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Fathers' behaviors and children's psychopathology.

Flouri, E; (2010) Fathers' behaviors and children's psychopathology. Clin Psychol Rev , 30 (3) pp. 363-369. 10.1016/j.cpr.2010.01.004.

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Abstract

The psychological literature on how fathers' behaviors may be related to children's psychopathology has grown substantially in the last three decades. This growth is the result of research asking the following three overarching questions: (1) what is the association between family structure, and particularly biological fathers' non-residence, and children's psychopathology, (2) what is the association between fathers' parenting and children's psychopathology, and (3) what is the association between fathers' psychopathology and children's psychopathology. The three broad theoretical perspectives relevant to this literature are the standard family environment model, the passive genetic model, and the child effects model. The evidence from studies comparing the first two models seems to suggest that the origin of the association between parental divorce and children's emotional and behavioral problems is largely shared environmental in origin, as is the association between resident fathers' parenting and children's emotional and behavioral problems, according to studies comparing the standard family environment model with the child effects model. However, research needs to compare appropriately all theoretical perspectives. The paper discusses this, and also points to the importance of considering theory-driven specificity in modeling effects.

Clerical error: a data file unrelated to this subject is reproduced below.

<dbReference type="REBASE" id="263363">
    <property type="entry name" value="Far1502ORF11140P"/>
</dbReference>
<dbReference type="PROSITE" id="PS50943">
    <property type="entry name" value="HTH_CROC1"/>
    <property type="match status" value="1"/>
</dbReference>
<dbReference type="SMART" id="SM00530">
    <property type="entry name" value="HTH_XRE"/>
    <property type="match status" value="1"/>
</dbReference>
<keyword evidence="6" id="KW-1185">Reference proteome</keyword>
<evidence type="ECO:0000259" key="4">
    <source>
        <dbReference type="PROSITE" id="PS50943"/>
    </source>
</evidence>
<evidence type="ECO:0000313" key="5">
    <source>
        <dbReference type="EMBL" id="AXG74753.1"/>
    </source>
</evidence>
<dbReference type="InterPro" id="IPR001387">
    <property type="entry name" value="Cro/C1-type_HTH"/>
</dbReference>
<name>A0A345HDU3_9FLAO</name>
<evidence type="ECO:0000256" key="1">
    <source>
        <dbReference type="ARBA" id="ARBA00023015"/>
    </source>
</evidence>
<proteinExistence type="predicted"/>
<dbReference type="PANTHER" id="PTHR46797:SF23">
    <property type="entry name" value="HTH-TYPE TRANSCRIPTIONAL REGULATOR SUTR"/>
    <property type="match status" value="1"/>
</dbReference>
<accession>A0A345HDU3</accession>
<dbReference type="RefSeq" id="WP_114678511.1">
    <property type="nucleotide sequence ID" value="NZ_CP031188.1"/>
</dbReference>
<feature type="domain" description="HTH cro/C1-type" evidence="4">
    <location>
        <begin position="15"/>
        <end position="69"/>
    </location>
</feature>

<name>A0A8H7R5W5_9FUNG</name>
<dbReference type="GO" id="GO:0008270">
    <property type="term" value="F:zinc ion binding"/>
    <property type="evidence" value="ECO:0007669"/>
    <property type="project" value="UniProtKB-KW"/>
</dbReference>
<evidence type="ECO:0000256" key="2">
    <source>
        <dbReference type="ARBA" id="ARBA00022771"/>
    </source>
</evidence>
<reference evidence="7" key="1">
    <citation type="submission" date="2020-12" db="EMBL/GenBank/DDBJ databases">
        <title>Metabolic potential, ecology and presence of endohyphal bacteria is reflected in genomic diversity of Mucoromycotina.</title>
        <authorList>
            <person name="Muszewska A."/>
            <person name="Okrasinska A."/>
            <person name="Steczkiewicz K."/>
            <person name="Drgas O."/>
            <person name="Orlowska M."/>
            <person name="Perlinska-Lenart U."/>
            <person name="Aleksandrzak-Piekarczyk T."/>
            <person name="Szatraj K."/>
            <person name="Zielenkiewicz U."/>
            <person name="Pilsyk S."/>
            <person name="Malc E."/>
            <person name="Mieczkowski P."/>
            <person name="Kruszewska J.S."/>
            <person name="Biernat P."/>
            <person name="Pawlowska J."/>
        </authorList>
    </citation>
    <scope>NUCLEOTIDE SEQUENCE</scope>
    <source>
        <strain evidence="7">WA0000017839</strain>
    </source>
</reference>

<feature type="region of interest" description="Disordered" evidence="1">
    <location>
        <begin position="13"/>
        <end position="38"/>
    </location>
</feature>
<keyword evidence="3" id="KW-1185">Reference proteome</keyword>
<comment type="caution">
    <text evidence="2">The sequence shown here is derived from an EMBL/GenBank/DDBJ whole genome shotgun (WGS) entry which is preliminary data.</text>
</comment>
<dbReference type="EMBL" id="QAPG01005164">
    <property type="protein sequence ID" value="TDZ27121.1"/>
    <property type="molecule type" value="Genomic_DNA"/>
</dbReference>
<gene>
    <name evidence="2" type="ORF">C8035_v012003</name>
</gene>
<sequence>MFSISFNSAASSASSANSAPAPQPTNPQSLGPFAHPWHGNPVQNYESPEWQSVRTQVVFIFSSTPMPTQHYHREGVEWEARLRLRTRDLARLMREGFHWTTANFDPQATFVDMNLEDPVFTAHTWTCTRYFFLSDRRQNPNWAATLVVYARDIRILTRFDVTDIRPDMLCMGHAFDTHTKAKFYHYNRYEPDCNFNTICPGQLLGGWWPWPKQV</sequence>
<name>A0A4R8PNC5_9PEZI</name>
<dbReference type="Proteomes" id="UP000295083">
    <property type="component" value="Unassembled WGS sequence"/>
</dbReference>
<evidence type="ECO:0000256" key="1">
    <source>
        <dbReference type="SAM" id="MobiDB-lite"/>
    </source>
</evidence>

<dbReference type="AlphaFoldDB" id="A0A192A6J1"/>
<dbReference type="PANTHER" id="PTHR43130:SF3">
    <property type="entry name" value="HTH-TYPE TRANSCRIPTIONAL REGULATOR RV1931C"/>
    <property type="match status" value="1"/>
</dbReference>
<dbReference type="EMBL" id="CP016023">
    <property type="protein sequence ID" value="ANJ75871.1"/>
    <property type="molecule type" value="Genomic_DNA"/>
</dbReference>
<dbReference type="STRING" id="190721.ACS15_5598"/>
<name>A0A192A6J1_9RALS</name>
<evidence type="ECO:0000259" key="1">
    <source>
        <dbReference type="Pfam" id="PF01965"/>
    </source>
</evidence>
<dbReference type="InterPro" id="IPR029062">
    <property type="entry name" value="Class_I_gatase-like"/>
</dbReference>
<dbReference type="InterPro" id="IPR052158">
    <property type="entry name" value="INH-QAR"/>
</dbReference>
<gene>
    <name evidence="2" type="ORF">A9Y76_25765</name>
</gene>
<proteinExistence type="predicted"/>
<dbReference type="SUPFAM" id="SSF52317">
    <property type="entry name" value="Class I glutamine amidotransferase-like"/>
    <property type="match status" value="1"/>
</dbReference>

Type: Article
Title: Fathers' behaviors and children's psychopathology.
Location: United States
DOI: 10.1016/j.cpr.2010.01.004
Keywords: Child, Child Behavior Disorders, Child of Impaired Parents, Divorce, Family, Father-Child Relations, Fathers, Humans, Male, Mental Disorders, Models, Psychological, Parenting, Psychology, Child
UCL classification: UCL > Provost and Vice Provost Offices
UCL > Provost and Vice Provost Offices > School of Education
UCL > Provost and Vice Provost Offices > School of Education > UCL Institute of Education
UCL > Provost and Vice Provost Offices > School of Education > UCL Institute of Education > IOE - Psychology and Human Development
URI: http://discovery.ucl.ac.uk/id/eprint/1488032
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